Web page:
One man's crusade to have a public telephone installed in Kinnegad includes a plea through poetry.

Frederick Murray Hill of Kinnegad in County Westmeath has been campaigning for a public payphone for eleven years. He runs a petrol station outside the town and believes that lives could be saved if there was a payphone located nearby.

He recites a poem reflecting the issue for the area and his plea for a phone. 'Newsbeat' presenter Frank Hall even gets a mention.  

What can we do without a phone?

The stretch of road where his garage is located is a notorious accident blackspot. The nearest public telephone is a mile and a quarter away in the town and more often than not it is out of order. The only other phones in the town are in the shops and bars so once they have closed, people have no access to a telephone.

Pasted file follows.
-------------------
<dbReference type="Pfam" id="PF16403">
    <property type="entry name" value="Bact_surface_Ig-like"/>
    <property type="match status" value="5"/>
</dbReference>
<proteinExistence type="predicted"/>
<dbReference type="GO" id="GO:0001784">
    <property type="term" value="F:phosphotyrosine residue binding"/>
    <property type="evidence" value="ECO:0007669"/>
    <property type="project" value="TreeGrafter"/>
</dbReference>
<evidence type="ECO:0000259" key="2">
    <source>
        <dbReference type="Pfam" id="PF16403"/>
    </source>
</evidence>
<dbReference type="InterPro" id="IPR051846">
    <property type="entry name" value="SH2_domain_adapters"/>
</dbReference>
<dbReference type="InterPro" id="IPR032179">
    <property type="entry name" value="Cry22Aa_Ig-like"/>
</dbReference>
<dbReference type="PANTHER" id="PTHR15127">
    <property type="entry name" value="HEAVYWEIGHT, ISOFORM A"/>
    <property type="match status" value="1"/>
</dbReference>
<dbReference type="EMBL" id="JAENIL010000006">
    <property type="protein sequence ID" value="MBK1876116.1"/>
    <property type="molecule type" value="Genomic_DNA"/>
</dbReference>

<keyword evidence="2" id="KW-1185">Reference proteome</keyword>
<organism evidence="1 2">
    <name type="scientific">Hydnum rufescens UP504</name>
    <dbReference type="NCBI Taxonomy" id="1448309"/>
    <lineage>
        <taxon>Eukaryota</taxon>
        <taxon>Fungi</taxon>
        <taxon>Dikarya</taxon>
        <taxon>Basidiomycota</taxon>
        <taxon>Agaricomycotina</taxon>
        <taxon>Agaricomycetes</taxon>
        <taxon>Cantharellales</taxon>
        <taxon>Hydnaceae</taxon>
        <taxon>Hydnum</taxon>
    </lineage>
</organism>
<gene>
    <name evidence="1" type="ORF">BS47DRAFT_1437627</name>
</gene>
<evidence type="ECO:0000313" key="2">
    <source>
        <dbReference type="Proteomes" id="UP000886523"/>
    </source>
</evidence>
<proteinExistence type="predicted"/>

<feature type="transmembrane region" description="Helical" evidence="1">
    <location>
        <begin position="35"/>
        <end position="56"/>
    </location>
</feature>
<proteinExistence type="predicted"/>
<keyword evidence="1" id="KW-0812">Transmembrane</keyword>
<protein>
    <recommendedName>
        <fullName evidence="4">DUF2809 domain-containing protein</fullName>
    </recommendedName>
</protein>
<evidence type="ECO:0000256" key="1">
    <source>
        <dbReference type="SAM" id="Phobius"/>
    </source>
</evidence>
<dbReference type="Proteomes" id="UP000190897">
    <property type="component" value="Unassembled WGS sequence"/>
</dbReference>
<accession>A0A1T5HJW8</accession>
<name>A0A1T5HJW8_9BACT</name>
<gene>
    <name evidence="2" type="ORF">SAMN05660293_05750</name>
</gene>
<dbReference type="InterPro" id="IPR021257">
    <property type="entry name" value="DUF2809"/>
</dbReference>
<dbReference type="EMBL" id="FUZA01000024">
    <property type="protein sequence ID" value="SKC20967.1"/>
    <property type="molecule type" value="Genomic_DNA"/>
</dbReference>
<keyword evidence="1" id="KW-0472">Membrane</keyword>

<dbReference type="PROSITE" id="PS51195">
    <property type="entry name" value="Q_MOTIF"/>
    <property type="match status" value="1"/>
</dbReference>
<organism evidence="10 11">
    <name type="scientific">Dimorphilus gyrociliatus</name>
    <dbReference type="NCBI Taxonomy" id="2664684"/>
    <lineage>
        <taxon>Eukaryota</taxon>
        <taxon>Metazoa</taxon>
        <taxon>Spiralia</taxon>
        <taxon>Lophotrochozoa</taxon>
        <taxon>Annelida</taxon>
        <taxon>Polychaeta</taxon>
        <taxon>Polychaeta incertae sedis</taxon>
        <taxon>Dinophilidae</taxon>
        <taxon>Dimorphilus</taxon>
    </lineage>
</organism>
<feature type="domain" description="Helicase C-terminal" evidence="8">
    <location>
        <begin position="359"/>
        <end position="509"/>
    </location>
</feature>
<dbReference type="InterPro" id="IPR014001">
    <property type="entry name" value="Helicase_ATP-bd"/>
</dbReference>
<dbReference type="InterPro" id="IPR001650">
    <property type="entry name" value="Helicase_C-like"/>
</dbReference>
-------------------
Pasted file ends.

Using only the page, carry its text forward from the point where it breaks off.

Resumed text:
Frederick Murray Hill, Newsbeat (1971)
Frederick Murray Hill, Kinnegad (1971)

We want a public kiosk here.

Frederick Murray Hill has been told it will cost £84 to install a public payphone and he questions who should pay for it considering it is for the public. He thinks that this public service should be covered by tax revenue.

His final word on the issue is again delivered through poetry.

They too will curse that we hadn't a phone.

This episode of 'Newsbeat’ was broadcast on 12 March 1971.